Finally! My long-awaited review of the book Eon, by Alison Goodman. Well, perhaps you have not been sitting on pins and needles, waiting for this review. That’s okay. For those of you who have read the book already, this will probably be redundant, so I apologize. If you have not read the book, I would recommend reading it, but I also suggest you finish reading this piece so you can pick out the benefits of the book.
Eon is the rags-to-riches story of a boy who longs to hold the coveted title of Dragoneye. He undergoes extensive training and preparation to compete with other boys in a contest of skill, designed to draw the Dragon’s attention so he will be chosen as the Dragoneye. This year, Eon’s presence disrupts the ceremony in ways no one could have foreseen and eventually forces Eon to come to terms with a secret which could spell disaster for an entire nation.
If you read the synopsis on the back of the book, you will have nearly the entire book figured out. This leads me into a few different topics which I will address in other posts. I want to talk a little bit more about the book today.
As writers, I think we tend to be a little more critical at times of different forms of media. Movies are not quite what we expect, scripts are terrible, synopses could have been better, etc. The following review is my personal opinion regarding the book, which is definitely colored by the writer’s side of my brain (that’s my little disclaimer).
At first the book seemed to be quite slow. I was curious enough to continue reading, however, the book did not get exciting until approximately halfway through. This story was written with the majority of the emphasis on the story setting, rather than character development. I still do not feel tied to the main character and have not picked up the sequel yet (nearly unheard of for me). I feel that entire sections could easily have been cut or replaced with story that draws the reader to the characters in a more personal way.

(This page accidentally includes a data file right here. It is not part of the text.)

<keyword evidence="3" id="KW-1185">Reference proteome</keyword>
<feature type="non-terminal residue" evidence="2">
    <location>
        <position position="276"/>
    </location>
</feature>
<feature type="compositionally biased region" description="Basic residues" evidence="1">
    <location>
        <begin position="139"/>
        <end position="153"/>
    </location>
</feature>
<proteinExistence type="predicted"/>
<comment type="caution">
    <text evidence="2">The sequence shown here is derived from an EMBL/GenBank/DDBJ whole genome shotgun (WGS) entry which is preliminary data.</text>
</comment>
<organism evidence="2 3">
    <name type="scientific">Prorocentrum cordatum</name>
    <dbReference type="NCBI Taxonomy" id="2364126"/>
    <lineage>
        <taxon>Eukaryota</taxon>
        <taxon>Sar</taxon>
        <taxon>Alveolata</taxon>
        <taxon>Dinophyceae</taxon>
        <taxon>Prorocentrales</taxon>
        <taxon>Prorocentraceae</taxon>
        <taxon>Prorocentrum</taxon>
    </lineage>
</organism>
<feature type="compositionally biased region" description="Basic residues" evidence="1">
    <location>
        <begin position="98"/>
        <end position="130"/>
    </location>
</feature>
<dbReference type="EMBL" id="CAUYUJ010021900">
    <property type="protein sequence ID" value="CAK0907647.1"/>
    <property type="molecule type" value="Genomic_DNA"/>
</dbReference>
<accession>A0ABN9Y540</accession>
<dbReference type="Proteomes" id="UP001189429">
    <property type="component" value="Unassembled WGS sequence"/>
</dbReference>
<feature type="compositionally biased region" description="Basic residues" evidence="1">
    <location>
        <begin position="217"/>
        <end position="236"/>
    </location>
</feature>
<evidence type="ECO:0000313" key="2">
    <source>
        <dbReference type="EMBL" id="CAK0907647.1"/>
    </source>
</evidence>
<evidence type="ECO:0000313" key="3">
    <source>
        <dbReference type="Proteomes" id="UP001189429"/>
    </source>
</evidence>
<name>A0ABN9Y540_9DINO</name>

That being said, the “setting” is really amazing. I can only guess the number of hours that Goodman has put into research. While reading the book, I was struck with the realization of how extensively she must have researched cultures, in order to craft a believable “fictional” society. It is very extraordinary in that respect and I applaud her for the accomplishment. It is not every author who can compel me to finish reading a book merely out of fascination for the culture. The way this book was written has wonderful examples, (both positive and negative) which other writers can utilize to further hone their craft. The book is a great display of how to craft an engaging setting, and also serves as a reminder to enthrall the reader with the characters as well. In my opinion, setting and characters when combined properly, offer the reader the surreal emotional experience they are seeking. Until we, as writers, are able to blend the two factors in a harmonious balance, we may fall just short of the “wow” factor. The books can still be good, as is the case with Eon, but while we are reading a little voice tells us it had the potential to be so much more than “good”. It saddens me, seeing all the loving care which obviously went into crafting this piece, and not really feeling attached to the main character. I am hoping that the sequel will focus more on the character, rather than the setting.
That is all I have, if you ever check out my blog at blogger here: http://camikahayes.blogspot.com/ today’s post is the same, just fyi.
Have an awesome day!